Who here remembers Owen Paul’s one-hit wonder, My Favourite Waste of Time?

The song aptly describes the latest farming sensation, Stardew Valley.

With over 100+ hours spent on my virtual farm, I can safely tell you that I am addicted to Stardew Valley, and I am not alone. Since it’s release on 27th February, the game and its sole creator, Eric Barone, have been on the minds of aspiring farmers all over the globe. Echoing Harvest Moon and the like, Stardew Valley could be the game that keeps on giving.

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Despite its obvious farming inclinations, Stardew Valley is a deep game. Not only do you get to see and do loads of tasks, everything is seemingly connected. From growing your first crops to buying your first livestock, every task you perform will open up a whole new world for the next in-game day, and that’s the beauty of this game.

Your character starts out as a disillusioned city folk (much like you and me, hence the game’s initial appeal), who has recently left a mind numbing job at the Joja Corporation.

Yearning for a simpler life, you get to your Grandpa’s old farm and what happens next, is all up to you.

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Taking about 10-20 minutes of real-world time, each day in Stardew Valley can be as busy or as leisurely paced as you make it. Granted, the first season may be a slow burn, as players need to plant the appropriate seeds, water the crops and wait for the eventual harvest, in return for a modest profit.

This actually suggests that there is little to do right away but once you get past the first slow season, a deeper experience awaits.

From humble beginnings of just planting crops, you can and will grow your farm into a full-fledged production facility. Fishing, mining and investing in livestock are just some of the new farming aspects that you will come into contact with. A typical day involves growing crops, harvesting them and preparing food with recipes, all which can then be used as gifts for the townsfolk, or for health restoration in the mines.

Fighting monsters in the mine, chopping wood and mining ore will yield more resources that allows for item crafting and tool upgrades. The crafting of better items will not only enable you to be more efficient, but it will also open up new areas to explore. This perfect storm of activities, along with RPG-like elements, keeps Stardew Valley a refreshing and exciting game.

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Apart from your farm, players can explore Pelican Town, and interact with the people there. Socializing with townsfolk is a simple process of establishing daily talks, finding the correct gifts for them, and helping them with favors. This is one area of the game that could be improved upon on, as this seems rather shallow, when compared to the complexity of the rest of the game. Being able to become popular by forcing your way through the standard cycle of activities is not giving the respect to the hardworking folks in town.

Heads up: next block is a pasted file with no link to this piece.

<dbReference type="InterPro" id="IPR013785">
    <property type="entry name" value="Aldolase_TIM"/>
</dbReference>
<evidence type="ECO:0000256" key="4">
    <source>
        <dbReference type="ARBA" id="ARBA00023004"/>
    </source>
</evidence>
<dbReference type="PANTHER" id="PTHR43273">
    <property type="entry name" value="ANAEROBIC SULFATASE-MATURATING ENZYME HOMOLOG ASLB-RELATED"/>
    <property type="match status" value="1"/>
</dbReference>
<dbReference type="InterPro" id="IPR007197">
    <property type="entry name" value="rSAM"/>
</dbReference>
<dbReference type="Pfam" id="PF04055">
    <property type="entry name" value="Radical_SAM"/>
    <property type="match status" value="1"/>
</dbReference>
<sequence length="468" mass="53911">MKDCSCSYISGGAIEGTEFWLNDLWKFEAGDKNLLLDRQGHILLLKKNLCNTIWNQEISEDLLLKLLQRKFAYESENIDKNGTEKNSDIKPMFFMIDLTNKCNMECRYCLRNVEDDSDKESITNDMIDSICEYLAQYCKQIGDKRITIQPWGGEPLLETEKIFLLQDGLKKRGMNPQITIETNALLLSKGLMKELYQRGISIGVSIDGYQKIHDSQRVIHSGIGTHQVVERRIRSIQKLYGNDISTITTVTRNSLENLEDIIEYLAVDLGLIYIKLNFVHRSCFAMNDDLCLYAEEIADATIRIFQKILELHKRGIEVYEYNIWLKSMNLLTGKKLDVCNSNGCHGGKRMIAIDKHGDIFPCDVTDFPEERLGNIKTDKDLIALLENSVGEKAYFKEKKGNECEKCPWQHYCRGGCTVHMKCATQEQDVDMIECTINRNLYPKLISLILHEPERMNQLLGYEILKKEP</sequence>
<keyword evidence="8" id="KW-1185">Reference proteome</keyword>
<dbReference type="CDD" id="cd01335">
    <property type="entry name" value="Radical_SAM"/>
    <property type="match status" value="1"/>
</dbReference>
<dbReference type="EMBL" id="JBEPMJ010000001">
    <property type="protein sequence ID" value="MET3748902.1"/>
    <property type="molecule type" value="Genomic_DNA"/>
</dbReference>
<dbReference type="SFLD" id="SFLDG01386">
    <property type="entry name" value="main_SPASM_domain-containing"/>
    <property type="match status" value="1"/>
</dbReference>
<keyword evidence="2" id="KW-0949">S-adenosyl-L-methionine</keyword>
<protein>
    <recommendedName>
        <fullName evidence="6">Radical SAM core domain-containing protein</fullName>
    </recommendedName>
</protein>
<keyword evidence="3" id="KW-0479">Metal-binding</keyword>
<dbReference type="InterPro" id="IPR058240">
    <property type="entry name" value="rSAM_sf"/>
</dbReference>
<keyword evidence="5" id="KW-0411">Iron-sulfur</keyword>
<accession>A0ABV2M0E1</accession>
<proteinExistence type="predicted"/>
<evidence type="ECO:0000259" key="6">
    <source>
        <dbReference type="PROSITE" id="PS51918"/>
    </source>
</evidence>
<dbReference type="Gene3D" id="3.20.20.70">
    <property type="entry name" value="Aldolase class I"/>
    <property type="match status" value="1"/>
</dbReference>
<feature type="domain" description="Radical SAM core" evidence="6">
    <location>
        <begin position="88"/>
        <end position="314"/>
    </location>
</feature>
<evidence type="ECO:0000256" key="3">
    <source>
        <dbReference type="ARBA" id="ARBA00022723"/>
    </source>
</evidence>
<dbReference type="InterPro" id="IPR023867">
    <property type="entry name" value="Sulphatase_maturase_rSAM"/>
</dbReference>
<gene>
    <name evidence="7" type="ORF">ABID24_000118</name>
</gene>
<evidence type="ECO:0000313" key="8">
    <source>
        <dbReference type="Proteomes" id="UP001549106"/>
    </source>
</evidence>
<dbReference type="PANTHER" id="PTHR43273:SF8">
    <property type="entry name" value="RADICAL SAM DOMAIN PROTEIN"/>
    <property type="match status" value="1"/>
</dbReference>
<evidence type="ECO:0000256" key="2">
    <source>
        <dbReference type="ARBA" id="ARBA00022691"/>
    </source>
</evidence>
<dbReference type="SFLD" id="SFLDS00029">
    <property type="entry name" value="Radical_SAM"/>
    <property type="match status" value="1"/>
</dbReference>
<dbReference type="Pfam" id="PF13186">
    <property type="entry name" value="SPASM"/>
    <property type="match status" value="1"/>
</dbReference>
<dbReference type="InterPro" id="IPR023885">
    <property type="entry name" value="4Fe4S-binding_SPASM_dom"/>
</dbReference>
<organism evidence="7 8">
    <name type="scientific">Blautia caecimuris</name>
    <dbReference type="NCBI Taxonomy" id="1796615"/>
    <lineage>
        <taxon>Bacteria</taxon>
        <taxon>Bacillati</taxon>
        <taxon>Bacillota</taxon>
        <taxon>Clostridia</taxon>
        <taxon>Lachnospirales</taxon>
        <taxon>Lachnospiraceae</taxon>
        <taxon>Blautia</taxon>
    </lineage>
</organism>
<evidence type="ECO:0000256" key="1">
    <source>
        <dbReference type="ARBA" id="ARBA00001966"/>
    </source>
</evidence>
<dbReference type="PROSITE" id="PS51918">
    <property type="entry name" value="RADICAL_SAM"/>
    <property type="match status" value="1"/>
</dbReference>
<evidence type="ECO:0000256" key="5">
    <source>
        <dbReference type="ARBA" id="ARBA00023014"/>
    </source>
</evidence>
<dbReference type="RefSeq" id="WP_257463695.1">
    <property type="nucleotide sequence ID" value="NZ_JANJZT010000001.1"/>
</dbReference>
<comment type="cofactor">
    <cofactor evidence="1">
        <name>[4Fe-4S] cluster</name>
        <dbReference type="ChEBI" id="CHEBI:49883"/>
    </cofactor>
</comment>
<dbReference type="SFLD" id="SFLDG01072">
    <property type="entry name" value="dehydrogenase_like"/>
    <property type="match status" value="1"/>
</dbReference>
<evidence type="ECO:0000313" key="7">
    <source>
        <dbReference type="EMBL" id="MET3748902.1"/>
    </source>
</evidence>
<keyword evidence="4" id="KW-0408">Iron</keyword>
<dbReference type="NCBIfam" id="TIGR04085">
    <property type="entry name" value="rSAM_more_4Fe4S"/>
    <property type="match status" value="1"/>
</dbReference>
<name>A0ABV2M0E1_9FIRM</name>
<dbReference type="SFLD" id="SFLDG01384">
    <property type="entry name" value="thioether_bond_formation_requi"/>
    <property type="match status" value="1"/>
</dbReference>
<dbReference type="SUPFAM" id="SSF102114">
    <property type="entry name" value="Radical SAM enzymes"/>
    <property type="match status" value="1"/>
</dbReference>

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There were several moments when I learned something about a character that stuck with me, such as meeting a young girl facing difficulties with her mother, due to her less than conventional lifestyle, or coming across a struggling homeless guy. Such relationships can also blossom into marriage, including same-sex marriage, which is a refreshing gaming alternative to a civil union. Oh, and spouses can help out with farm chores. Hopefully, this interaction component will be more fleshed out in a future update.

After numerous seasons and plenty of farming, I can safely say that I am not done with Stardew Valley. There are still many mines waiting to be fully explored, partners still to be wed, along with more events to happen on my gorgeous farm. With a litany of secrets and interconnected systems to unravel, Stardew Valley begins slowly, but ultimately drives you to spend countless hours in the titular valley.

A complex game backed by great systems and compelling gameplay? I am never leaving my farm and you shouldn’t either!


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Review overview

Gameplay8
Story7
Presentation7
Value10

Summary

Stardew Valley is a game and then some. It teaches you the basics of farm simulation, and slowly draws you into its world of interconnected and beautifully realised systems. The biggest challenge is making you walk away from it. Despite a flawed relationship system, the ability to give new tasks and new stuff to the players keeps Stardew Valley from getting old.

8
Jake

Jake

Jake is a full-time console and part-time PC gamer, loves Batman and collecting all kinds of memorabilia, and is currently suffering from Funko Pops fever. Send help, preferably more Pops.